The Brews Hall brings rock-and-roll element to new food hall
The partners behind Rock & Brews double down with brewery-centric concept.
Two partners behind the Rock & Brews casual-dining chain are expanding their rock-and-roll-restaurant empire with a new brewery and food hall designed for growth.
The Brews Hall opened this week in Torrance, Calif., and includes four restaurant outlets joined by a 30-barrel brewery producing two brands of beer:
Buzzrock Brewing Co. will produce a line of beer tailored to specific music groups, though they can’t say yet which. Separately, the brewery has developed a beer for the band Def Leopard, for example, which was a hybrid English/California IPA offered on the group’s tours.
The Brews Hall will also be home to the George Lopez Brewing Co., in partnership with the comedian, which will produce the Ta Loco Cerveza brand. This line will be known for incorporating “crazy flavors,” like a horchata stout or a paloma IPA.
Partners behind The Brews Hall are Michael Zislis, a Los Angeles-area restaurateur and hotelier known for concepts like the 20-unit Rock & Brews chain, The Strand House, Rock’N Fish and Brewco (which replaced the now-defunct Manhattan Beach Brewing).
He’s joined in the new brewery by his brother David Zislis, as well as Rock & Brew co-founder Dave Furano, a former concert tour promoter who has a long history in the music and merchandising world.
Zislis and Furano are known for their ability to bridge the gap between the entertainment world and restaurants — Gene Simmons, frontman of the group KISS, is also co-founder of Rock & Brews, for example.
That blend continues at the Brews Hall, which will include the food outlets:
- George Lopez’s Chingon Kitchen: A concept by the comedian featuring tacos, burritos and Cabo-Stuffed Potatoes. This will be the third location for Lopez’s restaurant, which has two outlets in casinos.
- Colin Cowherd’s Herd Burger: This is a first-time restaurant concept from the sports media celebrity Colin Cowherd, a Fox Sports announcer formerly of ESPN. The sports-themed menu will focus on burgers with “side bets,” like garlic fries or onion rings.
- Chicken T.W.I.L.I. (The Way I Like It): Featuring fried chicken sandwiches, tenders and wings with various dipping sauces. This was created by Furano.
- Rock’N Fish: A distilled version of Zislis’ Rock’N Fish concept, which has two other Los Angeles-area locations.
What makes this food hall different, Zislis said, is the focus on making efficient use of the 11,900-square foot former Goodyear tire center, with a 3,000-square foot patio.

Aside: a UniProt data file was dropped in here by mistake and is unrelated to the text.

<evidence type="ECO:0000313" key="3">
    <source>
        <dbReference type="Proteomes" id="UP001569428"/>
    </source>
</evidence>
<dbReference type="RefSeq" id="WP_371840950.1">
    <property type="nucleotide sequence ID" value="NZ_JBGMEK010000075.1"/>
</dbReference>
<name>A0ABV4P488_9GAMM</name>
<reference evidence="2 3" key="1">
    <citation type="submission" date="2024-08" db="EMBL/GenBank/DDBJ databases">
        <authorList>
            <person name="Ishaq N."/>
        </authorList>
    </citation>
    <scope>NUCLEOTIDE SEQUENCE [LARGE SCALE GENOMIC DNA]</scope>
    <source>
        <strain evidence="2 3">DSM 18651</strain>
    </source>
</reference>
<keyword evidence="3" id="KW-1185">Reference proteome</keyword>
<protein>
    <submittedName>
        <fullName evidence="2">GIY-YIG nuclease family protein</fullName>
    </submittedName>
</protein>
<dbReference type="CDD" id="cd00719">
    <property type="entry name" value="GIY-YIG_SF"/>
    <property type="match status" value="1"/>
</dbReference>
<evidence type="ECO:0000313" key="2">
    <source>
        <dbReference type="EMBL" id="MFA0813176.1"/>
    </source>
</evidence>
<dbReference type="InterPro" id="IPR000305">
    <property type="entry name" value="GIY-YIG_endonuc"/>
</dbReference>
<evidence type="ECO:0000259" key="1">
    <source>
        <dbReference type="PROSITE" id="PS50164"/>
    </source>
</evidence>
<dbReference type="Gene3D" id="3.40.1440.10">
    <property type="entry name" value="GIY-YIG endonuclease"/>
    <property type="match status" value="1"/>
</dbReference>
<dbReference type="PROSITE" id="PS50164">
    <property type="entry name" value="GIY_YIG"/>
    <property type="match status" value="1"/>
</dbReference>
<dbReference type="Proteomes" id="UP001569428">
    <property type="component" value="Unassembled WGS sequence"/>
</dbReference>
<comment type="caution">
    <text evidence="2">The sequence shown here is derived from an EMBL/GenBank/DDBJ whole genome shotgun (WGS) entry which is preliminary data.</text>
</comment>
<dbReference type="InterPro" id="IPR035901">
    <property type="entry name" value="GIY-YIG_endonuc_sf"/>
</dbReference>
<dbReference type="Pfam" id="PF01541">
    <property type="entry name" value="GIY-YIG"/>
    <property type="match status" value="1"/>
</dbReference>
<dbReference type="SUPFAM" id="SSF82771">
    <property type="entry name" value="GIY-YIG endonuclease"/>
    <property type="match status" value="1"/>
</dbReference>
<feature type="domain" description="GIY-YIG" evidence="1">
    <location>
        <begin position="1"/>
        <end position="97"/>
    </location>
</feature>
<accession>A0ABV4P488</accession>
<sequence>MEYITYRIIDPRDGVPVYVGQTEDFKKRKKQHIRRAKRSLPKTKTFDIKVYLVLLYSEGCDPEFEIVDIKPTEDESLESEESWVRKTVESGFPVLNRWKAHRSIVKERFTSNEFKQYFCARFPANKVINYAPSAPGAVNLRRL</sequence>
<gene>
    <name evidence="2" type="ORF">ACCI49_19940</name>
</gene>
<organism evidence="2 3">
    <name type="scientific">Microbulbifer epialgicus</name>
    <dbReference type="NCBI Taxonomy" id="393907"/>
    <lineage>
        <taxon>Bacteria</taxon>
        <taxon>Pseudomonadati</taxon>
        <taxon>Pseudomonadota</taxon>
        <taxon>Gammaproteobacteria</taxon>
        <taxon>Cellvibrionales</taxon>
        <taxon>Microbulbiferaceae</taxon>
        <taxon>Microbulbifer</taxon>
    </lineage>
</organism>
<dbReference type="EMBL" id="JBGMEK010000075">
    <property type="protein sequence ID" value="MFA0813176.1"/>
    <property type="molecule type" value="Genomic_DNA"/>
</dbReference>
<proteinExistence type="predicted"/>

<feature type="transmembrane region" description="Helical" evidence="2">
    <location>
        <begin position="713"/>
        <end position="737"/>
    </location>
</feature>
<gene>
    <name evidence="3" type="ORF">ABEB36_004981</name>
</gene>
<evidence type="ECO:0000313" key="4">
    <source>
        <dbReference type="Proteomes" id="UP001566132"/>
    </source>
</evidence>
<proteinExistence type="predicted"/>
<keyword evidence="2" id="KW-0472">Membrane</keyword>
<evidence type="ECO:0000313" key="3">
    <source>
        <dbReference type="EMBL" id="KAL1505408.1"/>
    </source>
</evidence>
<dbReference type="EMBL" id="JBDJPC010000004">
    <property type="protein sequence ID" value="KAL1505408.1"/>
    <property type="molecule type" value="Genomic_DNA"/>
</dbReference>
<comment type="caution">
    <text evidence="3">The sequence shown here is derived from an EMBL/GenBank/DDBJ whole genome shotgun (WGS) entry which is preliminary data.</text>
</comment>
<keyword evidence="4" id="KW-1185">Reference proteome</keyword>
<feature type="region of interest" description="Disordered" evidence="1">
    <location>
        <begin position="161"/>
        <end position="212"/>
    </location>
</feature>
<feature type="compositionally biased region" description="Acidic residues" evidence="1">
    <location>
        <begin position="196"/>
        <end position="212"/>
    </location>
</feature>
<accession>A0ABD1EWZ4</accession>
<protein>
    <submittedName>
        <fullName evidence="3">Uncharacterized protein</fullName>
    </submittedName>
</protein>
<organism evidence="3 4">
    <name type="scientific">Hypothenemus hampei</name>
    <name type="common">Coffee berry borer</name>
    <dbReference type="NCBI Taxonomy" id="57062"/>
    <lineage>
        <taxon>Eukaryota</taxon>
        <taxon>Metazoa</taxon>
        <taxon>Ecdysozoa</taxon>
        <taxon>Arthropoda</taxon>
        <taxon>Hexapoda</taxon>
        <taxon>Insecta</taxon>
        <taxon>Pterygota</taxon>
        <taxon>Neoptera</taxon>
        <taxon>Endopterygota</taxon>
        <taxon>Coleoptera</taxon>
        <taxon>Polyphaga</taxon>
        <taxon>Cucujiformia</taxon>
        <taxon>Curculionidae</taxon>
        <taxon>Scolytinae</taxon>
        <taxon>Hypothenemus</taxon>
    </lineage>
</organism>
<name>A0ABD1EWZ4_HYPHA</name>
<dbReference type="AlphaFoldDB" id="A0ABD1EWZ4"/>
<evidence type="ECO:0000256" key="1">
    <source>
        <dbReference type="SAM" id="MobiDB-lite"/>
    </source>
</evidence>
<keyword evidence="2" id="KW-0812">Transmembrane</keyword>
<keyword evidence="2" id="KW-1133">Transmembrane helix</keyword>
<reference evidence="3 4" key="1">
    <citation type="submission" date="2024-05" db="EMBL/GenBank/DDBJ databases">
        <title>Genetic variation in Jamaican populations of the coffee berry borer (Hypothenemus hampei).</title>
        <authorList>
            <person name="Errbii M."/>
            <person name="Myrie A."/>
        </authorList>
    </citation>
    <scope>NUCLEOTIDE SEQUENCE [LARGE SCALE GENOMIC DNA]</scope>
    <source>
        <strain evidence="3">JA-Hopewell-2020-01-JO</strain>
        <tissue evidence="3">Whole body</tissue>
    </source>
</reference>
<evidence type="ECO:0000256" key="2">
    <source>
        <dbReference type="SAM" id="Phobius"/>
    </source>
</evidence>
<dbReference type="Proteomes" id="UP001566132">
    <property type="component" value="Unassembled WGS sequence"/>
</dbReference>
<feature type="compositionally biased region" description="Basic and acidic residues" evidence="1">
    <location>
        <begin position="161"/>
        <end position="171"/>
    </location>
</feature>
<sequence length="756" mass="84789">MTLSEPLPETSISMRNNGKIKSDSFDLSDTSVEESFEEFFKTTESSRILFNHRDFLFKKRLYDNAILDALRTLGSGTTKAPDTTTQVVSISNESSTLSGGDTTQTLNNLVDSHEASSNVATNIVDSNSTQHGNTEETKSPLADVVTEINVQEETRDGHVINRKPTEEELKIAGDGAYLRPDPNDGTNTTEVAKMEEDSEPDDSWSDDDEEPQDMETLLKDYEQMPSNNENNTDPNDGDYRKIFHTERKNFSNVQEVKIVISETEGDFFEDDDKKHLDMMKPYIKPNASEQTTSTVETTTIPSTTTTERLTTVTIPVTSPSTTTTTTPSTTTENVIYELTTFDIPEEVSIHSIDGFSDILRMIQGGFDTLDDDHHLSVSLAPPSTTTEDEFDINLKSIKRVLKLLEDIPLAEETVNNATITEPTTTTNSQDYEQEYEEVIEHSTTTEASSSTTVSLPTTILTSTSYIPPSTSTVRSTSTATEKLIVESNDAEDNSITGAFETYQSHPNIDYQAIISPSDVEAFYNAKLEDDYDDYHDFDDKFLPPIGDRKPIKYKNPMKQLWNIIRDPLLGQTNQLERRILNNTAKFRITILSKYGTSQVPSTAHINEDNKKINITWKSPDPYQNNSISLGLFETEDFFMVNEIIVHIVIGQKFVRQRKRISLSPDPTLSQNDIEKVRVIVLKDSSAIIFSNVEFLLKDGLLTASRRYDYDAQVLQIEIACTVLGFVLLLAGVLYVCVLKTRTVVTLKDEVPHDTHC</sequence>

“I really love food halls,” Zislis said. “But the problem I’ve seen in food halls is a lot of redundancy of labor. You need a fry guy in each one and a grill guy in each one. And then also you have different licensors, or tenants. And, as we know in the restaurant business, some tenants are really good and some not that good.
“So we thought, hey, let’s do a food hall and try to share some of that labor and purchasing power, and control all the brands through a centralized management standard,” he continued.
Food is prepared in a central kitchen at the brew hall, so there might be multiple fryers specific to each brand — one fryer for the chicken sandwiches at Chicken T.W.I.L.I. and another for the tortillas at Chingon Kitchen, for example — but one person will man those fryers to save on labor.
The brewery will not only serve the food hall, offering 12 freshly made beers on tap, it will also produce beer for Rock & Brew and Zislis’ other restaurants, and Ta Loco will serve Lopez’ other locations.
So far, The Brews Hall is doing about 60% of sales in food and non-alcoholic drinks, 30% is beer and 10% is specialty cocktails. The average check between the four food brands is $17.86.
The partners are planning more brew hall locations. Ideally future Brews Halls will house six to eight concepts, including the potential addition of a pizza outlet, Asian food and perhaps coffee and ice cream.
Zislis has sights set on casinos, in particular.
He predicted casino operators will move away from the traditional money-losing buffets and instead develop food halls, which give guests plenty of options with a more efficient operation.
Diners who come for the all-you-can-eat aspect could be sold one-price passes for the food halls, he said. And Native American-run casinos offer the benefit of tax exemption, he added, “It’s starting to make sense for them to build their own breweries.”
Fundamentally, the demand for freshly brewed beer has taken off, said Furano. “Now you hear in the fanciest restaurants, ‘What do you have that’s local on tap?’”